Posted by: nuwanbmv | March 26, 2010

Birds

The Sinharaja Reserve is rich in bird life with an impressive 147 species recorded to date. It is also the only locality where 18 out of 20 birds species endemic to Sri Lanka may be viewed. Many of these endemic birds have been indicated in Table 10 and Figure 11. Interestingly, few endemic and other species thought to be confined to the hill-zone have also been sighted at Sinharaja viz. the White-eye, the Scaly Thrush (Zoothera dauma), the Wood Pigeon (Columba torrigtoni), the Dusky Blue Flycatcher (Muscicapa sordida) and the Yellow-eared Bulbul (Pycnonotus penicillatus). The wide variety of habitat-specific birds seen in Sinharaja is due to the continuous expanse of forest ranging from 300 to 1,500 meters, which provides the habitat of the forest is comparatively better studied than the other groups of animals. These studies include an inventory of the species; more detailed studies on population dynamics, feeding activity and other behavior patterns are currently in progress.

Among the birds recorded in the western sector of the Sinharaja, 13% were migrants. Of the resident species, 18% were confined to the heavily forested areas and 10% to village home-gardens and peripheral scrub areas. At least 36% of the species were common to the forest as well as to outside habitats. This is mainly due to the spread of secondary scrub areas into the forest particularly along logging roads. Data available indicates that most bird species are habitat sensitive and likely to be eliminated if forest areas are disturbed. 56% of the species are either rare or have low population densities. Of the 42% classified as common, a large proportion, 68% were confined to heavily forested undisturbed areas. Meanwhile, the International Council for Birds Preservation (ICBP) world list of threatened bird species for 1989, includes several species found at Sinharaja such as the Blue Magpie, the White-headed Starling, the Ashy-headed Babbler, the Green-billed Coucal, the Red-faced Malkoha, the Spotted-winged Thrush and the Wood Pigeon.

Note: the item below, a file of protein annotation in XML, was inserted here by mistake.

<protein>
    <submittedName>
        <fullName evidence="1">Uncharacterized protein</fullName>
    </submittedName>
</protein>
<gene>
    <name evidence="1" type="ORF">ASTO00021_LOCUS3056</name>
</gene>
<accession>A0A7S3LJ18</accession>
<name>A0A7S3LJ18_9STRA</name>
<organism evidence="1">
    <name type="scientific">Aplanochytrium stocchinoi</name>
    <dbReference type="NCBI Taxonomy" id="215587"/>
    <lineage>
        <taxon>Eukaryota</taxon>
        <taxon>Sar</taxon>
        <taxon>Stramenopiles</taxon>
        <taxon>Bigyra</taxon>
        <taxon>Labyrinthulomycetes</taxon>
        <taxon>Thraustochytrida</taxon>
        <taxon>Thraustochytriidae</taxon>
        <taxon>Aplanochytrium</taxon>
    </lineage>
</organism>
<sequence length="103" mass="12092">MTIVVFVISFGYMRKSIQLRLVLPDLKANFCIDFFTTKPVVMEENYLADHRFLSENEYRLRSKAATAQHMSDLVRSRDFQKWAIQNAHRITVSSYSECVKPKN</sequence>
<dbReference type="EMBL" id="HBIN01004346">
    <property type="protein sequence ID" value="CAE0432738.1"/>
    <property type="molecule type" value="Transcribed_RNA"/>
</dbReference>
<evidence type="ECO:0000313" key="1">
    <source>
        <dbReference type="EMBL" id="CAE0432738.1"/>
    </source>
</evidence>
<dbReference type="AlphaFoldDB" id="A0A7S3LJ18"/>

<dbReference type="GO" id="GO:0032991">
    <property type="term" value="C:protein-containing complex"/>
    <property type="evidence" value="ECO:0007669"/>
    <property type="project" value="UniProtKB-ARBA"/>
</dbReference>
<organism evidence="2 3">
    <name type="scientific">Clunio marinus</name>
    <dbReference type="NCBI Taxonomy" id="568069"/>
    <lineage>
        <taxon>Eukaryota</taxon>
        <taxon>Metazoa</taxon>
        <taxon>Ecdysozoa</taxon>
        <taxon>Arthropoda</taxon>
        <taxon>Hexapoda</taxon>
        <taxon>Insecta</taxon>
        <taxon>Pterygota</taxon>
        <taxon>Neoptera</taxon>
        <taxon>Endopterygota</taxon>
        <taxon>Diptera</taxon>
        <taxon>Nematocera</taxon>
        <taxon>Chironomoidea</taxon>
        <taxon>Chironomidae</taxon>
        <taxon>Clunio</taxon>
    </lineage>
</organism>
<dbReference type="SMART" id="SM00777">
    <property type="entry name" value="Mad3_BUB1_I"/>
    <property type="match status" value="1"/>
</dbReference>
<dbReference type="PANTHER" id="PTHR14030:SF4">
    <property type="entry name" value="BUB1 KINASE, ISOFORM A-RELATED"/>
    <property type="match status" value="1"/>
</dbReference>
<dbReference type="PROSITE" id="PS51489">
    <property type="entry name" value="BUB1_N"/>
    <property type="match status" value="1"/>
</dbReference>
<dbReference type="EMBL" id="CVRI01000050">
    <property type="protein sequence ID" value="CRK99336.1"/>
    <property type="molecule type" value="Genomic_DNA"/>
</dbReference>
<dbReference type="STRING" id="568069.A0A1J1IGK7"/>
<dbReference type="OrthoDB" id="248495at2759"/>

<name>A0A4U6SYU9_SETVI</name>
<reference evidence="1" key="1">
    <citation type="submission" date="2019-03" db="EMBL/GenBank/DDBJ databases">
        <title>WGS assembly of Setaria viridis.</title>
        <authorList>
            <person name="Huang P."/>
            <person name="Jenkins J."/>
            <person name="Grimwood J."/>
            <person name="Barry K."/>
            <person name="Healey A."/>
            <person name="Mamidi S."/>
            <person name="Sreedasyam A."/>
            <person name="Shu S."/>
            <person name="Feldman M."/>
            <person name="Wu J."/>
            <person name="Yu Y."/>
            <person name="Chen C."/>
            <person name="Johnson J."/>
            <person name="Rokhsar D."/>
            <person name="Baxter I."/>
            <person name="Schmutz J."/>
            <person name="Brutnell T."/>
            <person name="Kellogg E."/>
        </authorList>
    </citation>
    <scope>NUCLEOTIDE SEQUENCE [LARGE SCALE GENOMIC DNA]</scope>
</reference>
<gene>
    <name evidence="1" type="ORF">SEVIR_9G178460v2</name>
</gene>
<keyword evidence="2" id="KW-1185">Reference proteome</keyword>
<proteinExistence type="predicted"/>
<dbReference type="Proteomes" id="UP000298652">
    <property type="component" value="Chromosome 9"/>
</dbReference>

Sri Lanka Blue Magpie-(Urocissa ornata)

This beautiful endemic bird is most appropriately called locally as “Kehibella”-meaning “beautiful damsel of the forest” according to same etymologists it is a social species living in small groups of 4 – 6 individuals outside the breeding season. During the breeding season the pairs move out but remain not far away from the rest of its social members. they feed mainly on insects, small lizards ect. Its distribution is confined to the forest away from human habitations.

White-headed Starling
(Sturnus senex)

Red-faced Malkoha
(Phaenicophaeous pyrrhocephalus)

The Sri Lanka Spur Fowl
(Galloperdix bicalcarata)

Sri Lanka Jungle fowl
(Gallus lafayettii)
Chaucidium radiatum (Glaucidium radiatum)

Southern Scimitar Babbler
(Pomatorhinus horsfieldii)

Grey Hornbill
(Tockus griseus)
Tragon (Harpactes fasciatus)

Mixed species bird flocks are one of the most interesting experiences of the forest. This peculiar aggregation of birds, is thought to be a strategy for improving feeding efficiency and protection against predators. Observations made on at least 100 such flock at Sinharaja, revel that over 40 species of birds, including 12 endemic species, participate in flocks (Table 10). Bird flocks shows a distribution pattern that corresponds closely with the stratified vegetation structure. Different groups of species occupy the forest floor, undergrowth, mid canopy and high canopy (Figure 11). Flocks are also regularly accompanied by animals such as the Giant Squirrel, the Jungle Squirrel, the Purple-faced Leaf Monkey and the Mouse Deer.

Bird ringing has also been carried out regularly at Sinharaja since 1983, mainly to determine the home-range of bird species. So far 164 birds belonging to 32 species have been ringed. This method is also useful for the study of migrant species. In the Sinharaja, three important migrant species have been captured, the Layard’s Flycatcher, the Indian Blue Chat and the Broen Shrike. These were recaptured in the same location during successive year, indicating site specificity of species during migration.


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